The Idec Sport maxi-trimaran has completed the first half of the round the world voyage.
It will be around 1800hrs UTC that they will have sailed the 11,160 theoretical miles representing half of the total distance between Ushant and Ushant via the three major capes, Good Hope, Leeuwin and the Horn. Joyon and his men swallowed up this first half at an average speed of 24.2 knots. In reality they have sailed 13,200 miles out on the water, at the incredible average speed of 28.7 knots.
At the start of their nineteenth day of racing, as they approach New Zealand, this performance places them 1060 miles ahead of the title-holder of the Jules Verne Trophy, Banque Populaire V. As they begin to tackle the world's biggest ocean, the Pacific, there is a strange problem for Joyon and his band of soldiers. How can they slow down a boat that is eager to speed across the ocean? They need to look after the boat and there is the fear of going faster than the low-pressure system and ending up in calms. This today means that Joyon, Audigane, Pella, Surtel, Stamm and Gahinet are reining in their machine.
“We have set up a system rather like the points on your licence,” joked the Catalan Alex Pella. Tossed around by a nasty swell hitting the boat side on for the past 48 hours, Francis Joyon's crew have to put the brakes on their IDEC SPORT maxi-trimaran. “It is something of a paradox,” continued Francis. “We are trying to smash speed records, but in the past 48 hours, we have been trying to find ways to slow the boat down and look after her.” The unprecedented performance of the VPLP designed boat from 2005 must not stop us from thinking about the violence of the elements, which after 19 days, including eight at unprecedented speeds, has led to some breakages, albeit superficial ones. “The plexiglass screen at the helm did not resist a breaker,” explained almost matter of factly Francis Joyon. “We had to set up a replacement panel to protect the helmsman,” added Gwénolé Gahinet.
The nasty swell which was hitting the side of IDEC SPORT has now shifted to behind the boat. “Today, we have a very good wind angle with the breeze still at around thirty knots and the seas pushing us along from astern. The helmsman is not getting as wet and the movement of the boat is more comfortable than over the past couple of days,” stressed Francis. All lights are on green, in spite of the many little matters that the crew have to deal with and the start of the huge Pacific is a continuation at the same amazing speeds that they have been keeping up for nine days. “We are dreaming of Cape Horn, and the climb back up to Brazil,” said the youngest member of the crew, Gwénolé Gahinet. “A little bit of sunshine and warmth would do us good.” However getting to the Horn takes a lot of hard work. Francis Joyon thinks there will be a relative slowdown in the Pacific with a series of manoeuvres and gybes to weave in and out of the systems on the edge of the ice zone. This will be a welcome breather, allowing them to carry out a few repairs and inspect the boat.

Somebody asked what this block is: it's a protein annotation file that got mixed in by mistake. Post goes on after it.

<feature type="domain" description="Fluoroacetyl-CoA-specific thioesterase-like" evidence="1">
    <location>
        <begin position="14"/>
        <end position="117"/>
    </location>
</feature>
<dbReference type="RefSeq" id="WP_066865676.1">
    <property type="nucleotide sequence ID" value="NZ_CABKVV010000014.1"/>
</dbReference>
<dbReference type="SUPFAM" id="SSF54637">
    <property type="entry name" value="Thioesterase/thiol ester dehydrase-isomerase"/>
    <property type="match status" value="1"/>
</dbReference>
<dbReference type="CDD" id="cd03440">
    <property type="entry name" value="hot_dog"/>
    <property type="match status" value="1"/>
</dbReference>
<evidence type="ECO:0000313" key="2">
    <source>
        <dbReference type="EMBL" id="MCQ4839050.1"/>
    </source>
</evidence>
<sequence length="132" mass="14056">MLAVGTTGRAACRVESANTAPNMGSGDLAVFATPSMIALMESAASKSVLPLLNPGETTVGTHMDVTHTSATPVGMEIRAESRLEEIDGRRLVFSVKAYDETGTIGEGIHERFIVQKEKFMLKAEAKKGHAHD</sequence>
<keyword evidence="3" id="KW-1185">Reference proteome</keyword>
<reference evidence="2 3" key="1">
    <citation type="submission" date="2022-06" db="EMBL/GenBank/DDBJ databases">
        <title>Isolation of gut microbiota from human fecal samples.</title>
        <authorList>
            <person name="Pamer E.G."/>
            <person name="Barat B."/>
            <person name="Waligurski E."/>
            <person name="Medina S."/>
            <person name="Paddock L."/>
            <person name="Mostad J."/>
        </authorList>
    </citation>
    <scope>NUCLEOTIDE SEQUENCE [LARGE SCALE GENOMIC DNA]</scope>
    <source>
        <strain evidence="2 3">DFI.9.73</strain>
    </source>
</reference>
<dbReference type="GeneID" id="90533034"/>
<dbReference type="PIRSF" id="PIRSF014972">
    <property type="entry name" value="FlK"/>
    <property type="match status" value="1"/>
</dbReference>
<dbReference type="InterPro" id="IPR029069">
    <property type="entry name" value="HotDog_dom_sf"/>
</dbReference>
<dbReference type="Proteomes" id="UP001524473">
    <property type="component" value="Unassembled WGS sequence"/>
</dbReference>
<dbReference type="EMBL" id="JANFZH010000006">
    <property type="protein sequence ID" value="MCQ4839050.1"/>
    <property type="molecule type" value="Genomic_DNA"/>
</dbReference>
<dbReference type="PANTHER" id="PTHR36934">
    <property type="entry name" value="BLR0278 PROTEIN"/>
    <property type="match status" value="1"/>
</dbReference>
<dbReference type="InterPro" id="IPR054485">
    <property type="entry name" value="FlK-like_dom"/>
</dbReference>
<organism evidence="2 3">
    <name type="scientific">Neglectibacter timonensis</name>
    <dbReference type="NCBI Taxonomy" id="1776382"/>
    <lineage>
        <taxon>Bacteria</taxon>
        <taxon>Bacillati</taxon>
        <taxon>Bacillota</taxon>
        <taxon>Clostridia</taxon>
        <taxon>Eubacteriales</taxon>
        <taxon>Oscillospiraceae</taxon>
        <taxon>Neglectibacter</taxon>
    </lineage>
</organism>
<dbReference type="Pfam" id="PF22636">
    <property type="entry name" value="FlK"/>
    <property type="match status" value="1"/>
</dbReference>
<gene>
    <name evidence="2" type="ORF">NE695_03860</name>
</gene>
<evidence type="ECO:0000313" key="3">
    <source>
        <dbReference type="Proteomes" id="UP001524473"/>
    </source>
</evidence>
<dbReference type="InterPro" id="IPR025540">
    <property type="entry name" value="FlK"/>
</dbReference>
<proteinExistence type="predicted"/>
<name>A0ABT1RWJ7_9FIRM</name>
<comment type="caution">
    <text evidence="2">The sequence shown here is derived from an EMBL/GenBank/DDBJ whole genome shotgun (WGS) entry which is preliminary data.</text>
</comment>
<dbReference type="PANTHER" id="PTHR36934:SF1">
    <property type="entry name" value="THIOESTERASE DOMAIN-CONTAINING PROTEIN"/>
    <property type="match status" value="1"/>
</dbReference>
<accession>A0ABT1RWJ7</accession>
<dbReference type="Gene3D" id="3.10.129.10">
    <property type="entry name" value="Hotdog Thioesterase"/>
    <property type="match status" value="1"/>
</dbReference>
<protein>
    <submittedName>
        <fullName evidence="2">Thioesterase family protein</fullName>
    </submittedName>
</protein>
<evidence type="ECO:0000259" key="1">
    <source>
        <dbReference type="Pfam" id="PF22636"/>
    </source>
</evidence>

After Leeuwin, just two days ago, it is the reference time from Ushant- Tasmania to the SE of Australia, which was smashed in the middle iof last night and taken away from Yann Guichard and Dona Bertarelli's Spindrift 2 maxi-trimaran by Joyon, Pella, Surtel, Gahinet, Stamm and Audigane. The new time is 18 days, 18 hours and 31 minutes replacing the previous time of 20 days, 4 hours and 37 minutes set last year by the world's biggest racing trimaran and a crew of fourteen.